It may be unfair. Not many ask that about Michigan State's Mark Dantonio, who had a minor heart attack after a game. Not many ask that about Ohio State's Urban Meyer, who had to leave his job at Florida twice because of health issues. But those guys didn't have their scares during games, much less on repeated occasions.
Kill is going to play down the concern. "I beat cancer," he says. "I'm not gonna let anyone tell me I can't coach football."
That's not completely true. Because there is someone who can tell him he can't coach football. Rebecca.
It's Rebecca who has suffered the most. Kill has no recollection of what happens to him when he has a seizure. He has no memory of it whatsoever. When he's asked, "What's it like?" he always says, "You'll have to ask my wife about that."
So we did. Sunday morning, at the team hotel, Yahoo! Sports sat down with Rebecca Kill and asked what it's like to live with a man who has had multiple seizures and has beaten cancer in the process. The real epilepsy expert in the Kill family is not Jerry; it's Rebecca.
The first seizure was in 2000, when Jerry was the head coach at Emporia State. Rebecca and the girls were out of town for a soccer game, and a student was staying with the family. She heard strange noises coming from the master bedroom after a game and found Kill lying on the floor. She called an ambulance and the doctors said everything checked out OK. That was the end of it, for years, until the seizure in 2005 (also at the end of a game) that led to the cancer diagnosis. Even then, Kill asked the doctor if he could put surgery off until after the season. The county commissioner drove him to the next game. Only recently has Kill started calling his condition "epilepsy," which is a disease with no known cause. In fact, epilepsy is only diagnosed after multiple unexplained seizures.
In layman's terms, a seizure occurs when the neurons in the brain don't fire in sync. "In the brain, the brain cells communicate through electrical signals," explains Prakash Kotagal, an epilepsy specialist at the Cleveland Clinic. "It's well-regulated. But if too much of this activity is discharged, it produces a seizure."
The seizures don't all look the same, because some are more severe than others. In some cases, there are convulsions. In others, there's just a general slumping of the body. Sometimes there's prolonged staring or slurred speech. All these symptoms are normal for someone with epilepsy. Although there is a risk of brain damage and death from epilepsy, that risk is "very low" according to the National Institute of Health's website.
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But it took a while for Rebecca to figure all that out. While untreated epilepsy can be very dangerous, because of possible internal and external damage, medication and preparation make a huge difference. Rebecca and her daughters now know exactly what to do in the event of an intense seizure: time it to make sure it doesn't last more than five minutes (otherwise dial 911); make sure Jerry is on his side; make sure he's breathing; make sure there's nothing in his way or in his mouth; and then just let the seizure run its course.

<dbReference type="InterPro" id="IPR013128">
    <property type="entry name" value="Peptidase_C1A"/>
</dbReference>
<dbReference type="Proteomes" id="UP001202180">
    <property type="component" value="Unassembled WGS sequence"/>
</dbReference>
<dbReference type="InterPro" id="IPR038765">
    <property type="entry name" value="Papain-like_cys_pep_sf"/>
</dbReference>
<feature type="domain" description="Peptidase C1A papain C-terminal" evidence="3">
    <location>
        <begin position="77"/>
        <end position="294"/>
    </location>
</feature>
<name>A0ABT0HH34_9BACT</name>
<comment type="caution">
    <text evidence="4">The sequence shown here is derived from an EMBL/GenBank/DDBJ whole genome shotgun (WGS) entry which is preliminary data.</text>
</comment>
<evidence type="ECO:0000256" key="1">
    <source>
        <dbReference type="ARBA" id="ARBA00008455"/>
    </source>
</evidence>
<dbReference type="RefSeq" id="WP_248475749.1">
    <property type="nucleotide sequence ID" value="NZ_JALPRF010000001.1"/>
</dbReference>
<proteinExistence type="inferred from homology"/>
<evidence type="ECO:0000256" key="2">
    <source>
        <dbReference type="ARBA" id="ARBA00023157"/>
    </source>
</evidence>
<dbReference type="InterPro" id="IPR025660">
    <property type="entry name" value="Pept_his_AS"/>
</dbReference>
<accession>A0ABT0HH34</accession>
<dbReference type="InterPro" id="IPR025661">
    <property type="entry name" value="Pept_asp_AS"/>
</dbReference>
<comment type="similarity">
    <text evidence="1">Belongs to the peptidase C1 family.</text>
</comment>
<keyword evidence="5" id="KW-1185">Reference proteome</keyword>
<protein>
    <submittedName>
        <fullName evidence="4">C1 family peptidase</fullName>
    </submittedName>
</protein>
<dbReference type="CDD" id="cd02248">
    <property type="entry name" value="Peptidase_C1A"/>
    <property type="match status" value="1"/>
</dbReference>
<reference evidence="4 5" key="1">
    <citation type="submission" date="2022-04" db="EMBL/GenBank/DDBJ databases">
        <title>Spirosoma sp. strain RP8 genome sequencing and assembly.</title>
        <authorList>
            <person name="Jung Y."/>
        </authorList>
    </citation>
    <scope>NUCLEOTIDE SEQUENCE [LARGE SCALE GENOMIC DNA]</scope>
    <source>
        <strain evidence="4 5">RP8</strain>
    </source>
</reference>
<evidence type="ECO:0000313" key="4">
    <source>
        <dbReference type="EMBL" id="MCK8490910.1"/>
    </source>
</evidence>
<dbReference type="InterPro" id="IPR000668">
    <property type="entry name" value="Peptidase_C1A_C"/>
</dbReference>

It doesn't sound normal, but after 12 years it's approaching normal for them.
Still, it's not normal to a nation of people who aren't used to seizures being a part of day-to-day life. But for three million Americans, including Neil Young and Chief Justice John Roberts, they are.
"It's gotten to where I'm used to it," Rebecca says. "You have to be calm."
This isn't to say Rebecca doesn't worry. Roughly 50,000 people die each year from seizures, although a great many of those deaths occur because of falls, or because an epileptic has rolled over onto his or her stomach in his or her sleep and suffocated.
Rebecca says she has had many sleepless nights, her heart skipping a beat whenever her husband shifts or twitches. She worries before every game. But she's much more worried about short-term effects than long-term trouble. After a seizure is over, Kill says he feels "like I've been in a car wreck." This is why he couldn't return to the sideline after his halftime seizure in the Michigan State game. He can function, but he's often exhausted, dazed and achy. He compares it to the feeling after playing a game, which he knows from his linebacker days in Kansas. It's hard for Rebecca to see her husband like that, no matter how routine her reaction has become.
And it's hard for Tasha and especially Krystal, who has been on the sideline with her dad since she was six years old. Krystal's favorite thing in the world was holding the cord for her father, and she sobbed when headsets went wireless and her one duty would no longer be needed. She's still on the sideline though, and her duty is far more important: She's one of the people ready in case a seizure happens. So is Rebecca, watching carefully from the stands.
"If I were a fan of the team, I would want to make sure he's getting the best possible care that he can so his seizures can be better controlled," says Arthur Grant, director of the epilepsy center at the Downstate Medical Center in Brooklyn. "Would I worry that he's going to damage his brain? No I wouldn't."
The biggest challenge might be altering Kill's personality. Lack of sleep can be a factor in seizures, according to Kotagal of the Cleveland Clinic. "If you're getting less than six hours of sleep," he says, "the brain becomes more likely to have seizures."